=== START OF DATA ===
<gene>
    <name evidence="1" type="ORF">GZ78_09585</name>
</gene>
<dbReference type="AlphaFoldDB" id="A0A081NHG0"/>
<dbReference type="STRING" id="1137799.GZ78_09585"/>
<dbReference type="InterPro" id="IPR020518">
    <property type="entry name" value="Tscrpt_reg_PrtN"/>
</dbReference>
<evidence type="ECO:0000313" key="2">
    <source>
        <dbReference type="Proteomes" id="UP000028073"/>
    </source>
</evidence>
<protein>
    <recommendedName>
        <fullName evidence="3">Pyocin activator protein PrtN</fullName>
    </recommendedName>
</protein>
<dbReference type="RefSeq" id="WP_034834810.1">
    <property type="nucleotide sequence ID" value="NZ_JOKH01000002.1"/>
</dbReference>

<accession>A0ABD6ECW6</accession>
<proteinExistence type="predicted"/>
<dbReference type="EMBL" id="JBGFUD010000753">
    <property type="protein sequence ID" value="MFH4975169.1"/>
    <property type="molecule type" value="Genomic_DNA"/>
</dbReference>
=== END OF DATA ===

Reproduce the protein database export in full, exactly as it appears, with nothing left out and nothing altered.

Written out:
<gene>
    <name evidence="1" type="ORF">GZ78_09585</name>
</gene>
<dbReference type="AlphaFoldDB" id="A0A081NHG0"/>
<dbReference type="STRING" id="1137799.GZ78_09585"/>
<dbReference type="InterPro" id="IPR020518">
    <property type="entry name" value="Tscrpt_reg_PrtN"/>
</dbReference>
<evidence type="ECO:0000313" key="2">
    <source>
        <dbReference type="Proteomes" id="UP000028073"/>
    </source>
</evidence>
<protein>
    <recommendedName>
        <fullName evidence="3">Pyocin activator protein PrtN</fullName>
    </recommendedName>
</protein>
<dbReference type="RefSeq" id="WP_034834810.1">
    <property type="nucleotide sequence ID" value="NZ_JOKH01000002.1"/>
</dbReference>

<accession>A0ABD6ECW6</accession>
<proteinExistence type="predicted"/>
<dbReference type="EMBL" id="JBGFUD010000753">
    <property type="protein sequence ID" value="MFH4975169.1"/>
    <property type="molecule type" value="Genomic_DNA"/>
</dbReference>